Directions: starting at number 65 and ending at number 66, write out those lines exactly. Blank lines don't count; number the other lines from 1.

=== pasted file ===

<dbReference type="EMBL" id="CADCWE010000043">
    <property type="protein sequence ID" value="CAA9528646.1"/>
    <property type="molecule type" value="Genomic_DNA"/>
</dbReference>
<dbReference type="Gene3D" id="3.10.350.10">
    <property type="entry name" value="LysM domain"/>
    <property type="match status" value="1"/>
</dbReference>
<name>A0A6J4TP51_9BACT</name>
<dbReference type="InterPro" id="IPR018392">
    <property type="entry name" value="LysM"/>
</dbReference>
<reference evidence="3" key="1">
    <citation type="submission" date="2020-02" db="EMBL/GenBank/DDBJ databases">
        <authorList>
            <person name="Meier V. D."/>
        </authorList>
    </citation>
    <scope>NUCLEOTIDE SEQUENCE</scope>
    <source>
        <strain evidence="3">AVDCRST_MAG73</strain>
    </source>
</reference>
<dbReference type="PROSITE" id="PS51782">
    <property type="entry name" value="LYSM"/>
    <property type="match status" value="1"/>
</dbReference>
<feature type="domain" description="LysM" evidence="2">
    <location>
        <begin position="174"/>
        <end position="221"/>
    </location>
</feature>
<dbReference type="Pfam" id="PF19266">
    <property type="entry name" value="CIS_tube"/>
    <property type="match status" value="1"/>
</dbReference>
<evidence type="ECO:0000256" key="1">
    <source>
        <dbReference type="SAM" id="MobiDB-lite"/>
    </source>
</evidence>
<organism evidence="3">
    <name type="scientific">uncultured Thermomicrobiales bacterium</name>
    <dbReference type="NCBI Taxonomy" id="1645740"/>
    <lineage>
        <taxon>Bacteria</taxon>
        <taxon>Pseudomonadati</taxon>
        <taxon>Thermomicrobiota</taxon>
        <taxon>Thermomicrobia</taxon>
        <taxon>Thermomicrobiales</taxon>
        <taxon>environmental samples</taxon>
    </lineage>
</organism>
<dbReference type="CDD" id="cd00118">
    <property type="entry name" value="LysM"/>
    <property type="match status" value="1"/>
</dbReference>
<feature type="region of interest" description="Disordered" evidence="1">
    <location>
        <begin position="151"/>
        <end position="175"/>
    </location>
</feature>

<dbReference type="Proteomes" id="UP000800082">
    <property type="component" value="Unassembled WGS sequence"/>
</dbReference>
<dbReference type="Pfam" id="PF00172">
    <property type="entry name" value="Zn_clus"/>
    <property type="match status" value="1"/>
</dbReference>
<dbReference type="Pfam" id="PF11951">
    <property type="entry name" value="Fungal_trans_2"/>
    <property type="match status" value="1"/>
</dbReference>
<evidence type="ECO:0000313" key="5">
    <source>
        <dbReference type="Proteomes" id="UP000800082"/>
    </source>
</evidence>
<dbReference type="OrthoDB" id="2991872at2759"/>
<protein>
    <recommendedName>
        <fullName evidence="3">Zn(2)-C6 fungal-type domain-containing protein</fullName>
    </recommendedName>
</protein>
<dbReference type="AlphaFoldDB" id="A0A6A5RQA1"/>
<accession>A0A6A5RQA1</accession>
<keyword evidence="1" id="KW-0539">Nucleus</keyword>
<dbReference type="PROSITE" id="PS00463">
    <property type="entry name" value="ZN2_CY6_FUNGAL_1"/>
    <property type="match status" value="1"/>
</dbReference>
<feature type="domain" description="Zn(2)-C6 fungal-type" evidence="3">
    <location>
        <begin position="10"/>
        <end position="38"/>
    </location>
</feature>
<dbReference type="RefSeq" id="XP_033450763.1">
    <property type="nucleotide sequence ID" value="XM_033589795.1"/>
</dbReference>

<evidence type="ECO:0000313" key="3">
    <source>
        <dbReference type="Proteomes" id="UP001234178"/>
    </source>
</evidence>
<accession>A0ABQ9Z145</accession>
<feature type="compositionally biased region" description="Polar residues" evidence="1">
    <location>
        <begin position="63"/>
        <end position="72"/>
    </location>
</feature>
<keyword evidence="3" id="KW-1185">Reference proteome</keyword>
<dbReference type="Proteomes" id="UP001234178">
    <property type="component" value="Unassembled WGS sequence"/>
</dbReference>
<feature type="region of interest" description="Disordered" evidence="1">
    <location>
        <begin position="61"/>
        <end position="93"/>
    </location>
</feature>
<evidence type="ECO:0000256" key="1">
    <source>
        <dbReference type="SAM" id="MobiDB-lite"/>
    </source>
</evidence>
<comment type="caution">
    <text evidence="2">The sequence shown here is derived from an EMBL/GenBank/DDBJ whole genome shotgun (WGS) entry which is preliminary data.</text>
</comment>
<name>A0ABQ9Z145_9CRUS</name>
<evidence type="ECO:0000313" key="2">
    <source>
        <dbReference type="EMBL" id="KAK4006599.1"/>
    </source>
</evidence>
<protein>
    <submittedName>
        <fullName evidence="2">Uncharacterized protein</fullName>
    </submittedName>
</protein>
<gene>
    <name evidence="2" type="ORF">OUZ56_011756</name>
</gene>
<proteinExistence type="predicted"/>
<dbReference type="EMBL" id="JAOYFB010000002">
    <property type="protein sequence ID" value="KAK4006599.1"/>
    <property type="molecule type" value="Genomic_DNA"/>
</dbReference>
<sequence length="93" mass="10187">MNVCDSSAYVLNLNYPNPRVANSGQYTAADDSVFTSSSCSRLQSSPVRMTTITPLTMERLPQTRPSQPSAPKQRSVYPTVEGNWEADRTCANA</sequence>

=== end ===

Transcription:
<dbReference type="Proteomes" id="UP000800082">
    <property type="component" value="Unassembled WGS sequence"/>